Can I do yoga when my knee hurts? This is a question I am frequently asked and often by peope who have knee osteoarthritis. I have therefore delved into some of the evidence together with my professional experience, as a physiotherapist and yoga instructor, to write this article. I will discuss what knee osteoarthritis is and the impact of exercise, with a focus on yoga.
What is Knee Osteoarthritis?
Osteoarthritis is the process that occurs in the bone as a result of cartilage loss. Cartilage is a type of rubbery tissue which surround the end of the bone in a joint. This gives cushioning to the joint. The cartilage can become disrupted due to accidents, rheumatoid disease as well as the general ageing process. When the cartilage becomes damaged the bone will try and repair itself by growing little bony spurs. These spurs can catch surrounding structures and result in an inflammatory response and pain. You can read more about pain here if you want a better understanding of this topic.
Osteoarthritis of knee can result in stiffness, pain and swelling. The process will affect the whole joint, including the muscles. Certain aspects can predict how the osteoarthritis will progress. An example of this is the amount of loading that occurs to the medial aspect (inside) of the knee. When you are standing or walking, you may be placing more stress to the inside of the knee. This can lead to the osteaortitis of this part of the joint worsening.
As a result of the pain and swelling, the muscles of the inside of the knee (vastus medialis, part of your quadriceps) can become disinhibited and therefore become weaker. Frequently this is not isolated just at the knee joint. Often there is a secondary issue with weaker muscles around the outside of your hip – your glutes. If your glutes are weak this will also affect knee alignment and increase loading through the inside aspect of your knee. I have previously written about the importance of glutes here.
Yoga and Knee Osteoarthritis
Overall the evidence for yoga in relation to musculoskeletal health is pointing in a positive direction. However, the research is generally not of the best quality. When looking at research it is important to not just look at the conclusion. We need to consider whether the methodology was of sound quality. As concluded in a systematic review from Kan et al. 2016, better research is required to understand the effect of the benefits of yoga. But based on lower quality studies there appears to be a positive impact of yoga on pain, quality of life and short distance mobility. To have an effect, you need to continue doing yoga for a longer period of time (>12 weeks).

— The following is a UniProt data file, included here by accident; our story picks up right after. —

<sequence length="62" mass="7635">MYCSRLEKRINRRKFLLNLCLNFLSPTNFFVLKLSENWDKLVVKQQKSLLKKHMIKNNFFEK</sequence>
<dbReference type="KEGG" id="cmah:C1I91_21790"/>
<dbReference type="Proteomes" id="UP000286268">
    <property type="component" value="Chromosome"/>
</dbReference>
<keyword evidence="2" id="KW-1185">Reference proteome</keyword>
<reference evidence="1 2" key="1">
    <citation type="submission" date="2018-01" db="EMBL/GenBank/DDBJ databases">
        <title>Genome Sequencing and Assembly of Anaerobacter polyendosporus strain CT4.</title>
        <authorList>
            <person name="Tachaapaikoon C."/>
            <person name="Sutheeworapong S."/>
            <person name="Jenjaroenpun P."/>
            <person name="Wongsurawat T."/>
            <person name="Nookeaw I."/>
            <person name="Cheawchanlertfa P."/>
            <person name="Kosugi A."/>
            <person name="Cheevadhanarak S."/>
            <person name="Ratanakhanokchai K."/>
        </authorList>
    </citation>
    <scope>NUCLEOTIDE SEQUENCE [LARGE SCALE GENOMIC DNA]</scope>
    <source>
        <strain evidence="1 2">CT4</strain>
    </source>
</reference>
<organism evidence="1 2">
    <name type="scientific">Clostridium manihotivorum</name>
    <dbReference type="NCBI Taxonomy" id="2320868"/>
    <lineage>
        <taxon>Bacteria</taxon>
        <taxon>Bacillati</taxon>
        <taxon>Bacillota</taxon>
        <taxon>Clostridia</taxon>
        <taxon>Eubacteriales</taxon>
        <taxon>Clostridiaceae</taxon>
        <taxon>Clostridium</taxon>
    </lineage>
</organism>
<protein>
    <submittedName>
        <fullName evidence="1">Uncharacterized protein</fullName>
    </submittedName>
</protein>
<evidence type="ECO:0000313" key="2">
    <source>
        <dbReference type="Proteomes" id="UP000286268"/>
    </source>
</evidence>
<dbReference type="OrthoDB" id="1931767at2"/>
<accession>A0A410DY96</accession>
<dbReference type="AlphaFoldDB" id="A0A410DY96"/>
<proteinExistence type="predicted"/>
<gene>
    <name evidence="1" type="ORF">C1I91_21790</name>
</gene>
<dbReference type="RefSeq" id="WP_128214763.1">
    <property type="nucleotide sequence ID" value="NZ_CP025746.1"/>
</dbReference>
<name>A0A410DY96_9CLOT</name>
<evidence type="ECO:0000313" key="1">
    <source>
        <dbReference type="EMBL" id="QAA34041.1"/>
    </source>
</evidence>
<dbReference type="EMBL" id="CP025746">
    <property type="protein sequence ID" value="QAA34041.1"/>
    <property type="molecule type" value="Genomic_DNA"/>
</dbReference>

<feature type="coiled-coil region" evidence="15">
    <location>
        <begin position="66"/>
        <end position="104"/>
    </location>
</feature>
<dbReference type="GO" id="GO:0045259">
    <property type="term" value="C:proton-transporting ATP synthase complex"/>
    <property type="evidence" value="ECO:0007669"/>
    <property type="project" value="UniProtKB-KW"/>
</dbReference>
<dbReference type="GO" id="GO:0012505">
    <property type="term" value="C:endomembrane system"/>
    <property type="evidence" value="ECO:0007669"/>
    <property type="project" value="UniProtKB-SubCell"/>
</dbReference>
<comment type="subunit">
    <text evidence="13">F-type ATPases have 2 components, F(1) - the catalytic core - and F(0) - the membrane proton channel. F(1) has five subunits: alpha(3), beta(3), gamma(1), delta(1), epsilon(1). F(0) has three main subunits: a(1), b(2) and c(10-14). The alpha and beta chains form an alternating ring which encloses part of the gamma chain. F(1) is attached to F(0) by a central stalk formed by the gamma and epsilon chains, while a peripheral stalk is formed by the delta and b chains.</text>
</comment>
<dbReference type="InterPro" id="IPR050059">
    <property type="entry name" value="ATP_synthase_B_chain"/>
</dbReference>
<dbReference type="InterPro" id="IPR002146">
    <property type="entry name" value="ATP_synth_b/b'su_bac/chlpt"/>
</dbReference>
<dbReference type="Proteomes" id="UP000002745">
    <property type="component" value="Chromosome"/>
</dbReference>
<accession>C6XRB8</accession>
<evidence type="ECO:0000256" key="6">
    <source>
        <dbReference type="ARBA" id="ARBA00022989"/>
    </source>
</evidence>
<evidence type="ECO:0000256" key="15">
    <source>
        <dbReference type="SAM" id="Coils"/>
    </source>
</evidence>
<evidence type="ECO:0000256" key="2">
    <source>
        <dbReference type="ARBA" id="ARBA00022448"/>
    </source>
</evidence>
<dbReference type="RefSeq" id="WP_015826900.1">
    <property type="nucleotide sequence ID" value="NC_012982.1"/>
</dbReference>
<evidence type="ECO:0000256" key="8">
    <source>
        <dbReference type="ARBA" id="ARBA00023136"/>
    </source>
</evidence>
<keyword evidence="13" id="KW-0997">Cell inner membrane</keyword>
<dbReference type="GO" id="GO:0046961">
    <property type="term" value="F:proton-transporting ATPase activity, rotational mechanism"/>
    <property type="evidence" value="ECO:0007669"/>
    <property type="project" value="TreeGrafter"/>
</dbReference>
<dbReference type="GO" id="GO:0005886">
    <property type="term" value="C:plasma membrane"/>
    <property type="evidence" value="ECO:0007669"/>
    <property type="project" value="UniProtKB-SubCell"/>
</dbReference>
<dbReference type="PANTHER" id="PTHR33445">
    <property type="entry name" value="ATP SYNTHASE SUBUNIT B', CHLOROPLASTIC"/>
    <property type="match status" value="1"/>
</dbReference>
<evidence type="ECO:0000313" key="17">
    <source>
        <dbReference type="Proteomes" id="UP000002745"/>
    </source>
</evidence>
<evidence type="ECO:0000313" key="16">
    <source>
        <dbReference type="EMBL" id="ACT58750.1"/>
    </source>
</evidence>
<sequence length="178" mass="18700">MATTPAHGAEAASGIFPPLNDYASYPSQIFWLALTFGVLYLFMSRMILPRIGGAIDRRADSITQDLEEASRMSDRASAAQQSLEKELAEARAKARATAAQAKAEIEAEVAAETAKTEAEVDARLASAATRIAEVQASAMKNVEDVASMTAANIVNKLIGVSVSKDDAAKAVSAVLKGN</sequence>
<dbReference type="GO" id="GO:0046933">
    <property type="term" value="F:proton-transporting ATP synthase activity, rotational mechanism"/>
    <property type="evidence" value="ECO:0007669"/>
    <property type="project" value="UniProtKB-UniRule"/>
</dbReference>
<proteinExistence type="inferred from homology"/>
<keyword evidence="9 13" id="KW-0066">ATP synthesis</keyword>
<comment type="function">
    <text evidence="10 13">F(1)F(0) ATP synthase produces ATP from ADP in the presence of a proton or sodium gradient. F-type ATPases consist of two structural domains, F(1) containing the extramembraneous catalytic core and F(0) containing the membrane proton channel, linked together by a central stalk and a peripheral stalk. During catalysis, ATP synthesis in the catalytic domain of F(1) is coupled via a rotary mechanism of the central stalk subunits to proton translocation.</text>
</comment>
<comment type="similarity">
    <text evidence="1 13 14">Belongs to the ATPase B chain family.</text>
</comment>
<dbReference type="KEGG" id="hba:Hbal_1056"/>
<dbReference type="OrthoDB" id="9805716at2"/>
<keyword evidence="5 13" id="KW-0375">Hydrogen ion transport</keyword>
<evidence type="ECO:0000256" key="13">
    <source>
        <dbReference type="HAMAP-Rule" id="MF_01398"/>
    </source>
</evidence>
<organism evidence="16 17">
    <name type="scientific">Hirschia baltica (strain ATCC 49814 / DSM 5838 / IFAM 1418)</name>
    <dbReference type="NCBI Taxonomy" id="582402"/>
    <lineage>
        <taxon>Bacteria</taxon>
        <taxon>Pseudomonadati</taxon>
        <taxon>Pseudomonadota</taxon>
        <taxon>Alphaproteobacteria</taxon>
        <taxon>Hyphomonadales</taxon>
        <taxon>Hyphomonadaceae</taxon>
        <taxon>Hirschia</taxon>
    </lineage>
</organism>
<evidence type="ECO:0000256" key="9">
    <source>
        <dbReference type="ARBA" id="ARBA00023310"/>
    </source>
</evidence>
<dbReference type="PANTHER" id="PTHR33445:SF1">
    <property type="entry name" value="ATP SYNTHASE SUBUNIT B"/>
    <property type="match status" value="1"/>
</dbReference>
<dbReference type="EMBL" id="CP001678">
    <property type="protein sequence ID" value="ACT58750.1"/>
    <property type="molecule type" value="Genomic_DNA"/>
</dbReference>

The above research does not suggest that yoga is better than any other exercise. The research for general leg strengthening exercises is largely positive. It also suggests that more than 12 weeks of regular and consistent sessions are required.
Can Yoga be Bad for my Knees?
Yoga is not simply yoga, and with modern practice of yoga there is a plethora of styles and approaches. It is therefore important to find the right one for you. A majority of the research is done on traditional Hatha Yoga. Hatha tends to be a bit slower and you spend longer time in the poses.
I was interested to see if there were any specific poses that are better or worse for the knee joint. I found a study looking at the biomechanics effect of yoga on knee loading. The study found that lunge and squat bases poses (e.g. warrior poses, crescent lunge) generally place less stress on the medial compartment of the knee. In opposition, single leg poses ( e.g. tree pose, warrior 3) tend to place more stress on the medial compartment.
However, this is not gospel and it really depends on your technique. A warrior pose performed with the knee slightly collapsed inwards is also going to increase the medial load. Single leg poses do not necessarily need to be avoided. They have multiple benefits with improving balance and proprioception. However, you may want to hold these poses for a shorter amount of time. It is always good to work with a qualified instructor to ensure you have the right alignment.
To conclude, yoga can have a positive effect on knee health through improving pain, quality of life and mobility. However, all yoga is not equal and you therefore need to find the right approach for you. Yoga is not necessarily more beneficial than therapeutic exercise for knee osteoarthritis, and it is worth bearing that in mind.
Kan, L., Zhang, J., Yang, Y., & Wang, P. (2016). The effects of yoga on pain, mobility, and quality of life in patients with knee osteoarthritis: a systematic review. Evidence-Based Complementary and Alternative Medicine, 2016.
Kuntz, A. B., Chopp-Hurley, J. N., Brenneman, E. C., Karampatos, S., Wiebenga, E. G., Adachi, J. D., … & Maly, M. R. (2018). Efficacy of a biomechanically-based yoga exercise program in knee osteoarthritis: A randomized controlled trial. PloS one, 13(4), e0195653.
Longpré, H. S., Brenneman, E. C., Johnson, A. L., & Maly, M. R. (2015). Identifying yoga-based knee strengthening exercises using the knee adduction moment. Clinical Biomechanics, 30(8), 820-826.
For more information regarding arthritis this charity’s website has excellent resources: https://www.versusarthritis.org/about-arthritis/managing-symptoms/exercise/